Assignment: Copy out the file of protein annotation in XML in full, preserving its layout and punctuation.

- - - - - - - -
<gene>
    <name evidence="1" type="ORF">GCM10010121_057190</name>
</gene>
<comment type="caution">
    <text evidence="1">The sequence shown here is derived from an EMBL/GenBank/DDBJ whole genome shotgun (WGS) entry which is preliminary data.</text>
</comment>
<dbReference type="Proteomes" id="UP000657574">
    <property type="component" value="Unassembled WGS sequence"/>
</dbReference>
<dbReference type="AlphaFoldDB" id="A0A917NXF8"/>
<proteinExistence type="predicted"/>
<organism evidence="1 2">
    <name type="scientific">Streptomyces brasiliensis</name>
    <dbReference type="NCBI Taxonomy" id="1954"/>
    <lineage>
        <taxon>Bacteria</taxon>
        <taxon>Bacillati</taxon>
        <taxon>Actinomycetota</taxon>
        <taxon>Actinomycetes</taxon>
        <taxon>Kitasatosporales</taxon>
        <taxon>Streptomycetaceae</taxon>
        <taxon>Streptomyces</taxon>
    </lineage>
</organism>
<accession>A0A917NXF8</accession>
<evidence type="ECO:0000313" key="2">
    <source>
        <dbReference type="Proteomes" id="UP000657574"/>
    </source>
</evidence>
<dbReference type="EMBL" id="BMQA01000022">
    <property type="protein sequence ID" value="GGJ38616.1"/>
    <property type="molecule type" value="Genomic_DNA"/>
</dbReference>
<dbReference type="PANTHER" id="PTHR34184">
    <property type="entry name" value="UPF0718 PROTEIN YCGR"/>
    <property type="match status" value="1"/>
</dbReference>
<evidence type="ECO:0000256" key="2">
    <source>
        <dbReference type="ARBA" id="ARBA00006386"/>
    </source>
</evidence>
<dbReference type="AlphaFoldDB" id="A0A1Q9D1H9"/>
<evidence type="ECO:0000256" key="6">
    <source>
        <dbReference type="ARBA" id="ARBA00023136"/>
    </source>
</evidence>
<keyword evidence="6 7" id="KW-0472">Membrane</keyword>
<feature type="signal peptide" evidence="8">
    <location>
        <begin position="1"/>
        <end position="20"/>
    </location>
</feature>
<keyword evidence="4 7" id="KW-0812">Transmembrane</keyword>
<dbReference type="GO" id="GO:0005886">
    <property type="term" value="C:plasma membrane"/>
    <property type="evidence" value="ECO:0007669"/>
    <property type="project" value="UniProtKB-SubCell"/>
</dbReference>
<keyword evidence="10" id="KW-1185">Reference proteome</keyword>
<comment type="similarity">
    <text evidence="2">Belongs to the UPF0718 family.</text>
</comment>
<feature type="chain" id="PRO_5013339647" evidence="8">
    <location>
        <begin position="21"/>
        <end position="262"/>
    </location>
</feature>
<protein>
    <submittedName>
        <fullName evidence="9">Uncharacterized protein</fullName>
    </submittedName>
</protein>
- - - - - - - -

<gene>
    <name evidence="1" type="ORF">GCM10010121_057190</name>
</gene>
<comment type="caution">
    <text evidence="1">The sequence shown here is derived from an EMBL/GenBank/DDBJ whole genome shotgun (WGS) entry which is preliminary data.</text>
</comment>
<dbReference type="Proteomes" id="UP000657574">
    <property type="component" value="Unassembled WGS sequence"/>
</dbReference>
<dbReference type="AlphaFoldDB" id="A0A917NXF8"/>
<proteinExistence type="predicted"/>
<organism evidence="1 2">
    <name type="scientific">Streptomyces brasiliensis</name>
    <dbReference type="NCBI Taxonomy" id="1954"/>
    <lineage>
        <taxon>Bacteria</taxon>
        <taxon>Bacillati</taxon>
        <taxon>Actinomycetota</taxon>
        <taxon>Actinomycetes</taxon>
        <taxon>Kitasatosporales</taxon>
        <taxon>Streptomycetaceae</taxon>
        <taxon>Streptomyces</taxon>
    </lineage>
</organism>
<accession>A0A917NXF8</accession>
<evidence type="ECO:0000313" key="2">
    <source>
        <dbReference type="Proteomes" id="UP000657574"/>
    </source>
</evidence>
<dbReference type="EMBL" id="BMQA01000022">
    <property type="protein sequence ID" value="GGJ38616.1"/>
    <property type="molecule type" value="Genomic_DNA"/>
</dbReference>
<dbReference type="PANTHER" id="PTHR34184">
    <property type="entry name" value="UPF0718 PROTEIN YCGR"/>
    <property type="match status" value="1"/>
</dbReference>
<evidence type="ECO:0000256" key="2">
    <source>
        <dbReference type="ARBA" id="ARBA00006386"/>
    </source>
</evidence>
<dbReference type="AlphaFoldDB" id="A0A1Q9D1H9"/>
<evidence type="ECO:0000256" key="6">
    <source>
        <dbReference type="ARBA" id="ARBA00023136"/>
    </source>
</evidence>
<keyword evidence="6 7" id="KW-0472">Membrane</keyword>
<feature type="signal peptide" evidence="8">
    <location>
        <begin position="1"/>
        <end position="20"/>
    </location>
</feature>
<keyword evidence="4 7" id="KW-0812">Transmembrane</keyword>
<dbReference type="GO" id="GO:0005886">
    <property type="term" value="C:plasma membrane"/>
    <property type="evidence" value="ECO:0007669"/>
    <property type="project" value="UniProtKB-SubCell"/>
</dbReference>
<keyword evidence="10" id="KW-1185">Reference proteome</keyword>
<comment type="similarity">
    <text evidence="2">Belongs to the UPF0718 family.</text>
</comment>
<feature type="chain" id="PRO_5013339647" evidence="8">
    <location>
        <begin position="21"/>
        <end position="262"/>
    </location>
</feature>
<protein>
    <submittedName>
        <fullName evidence="9">Uncharacterized protein</fullName>
    </submittedName>
</protein>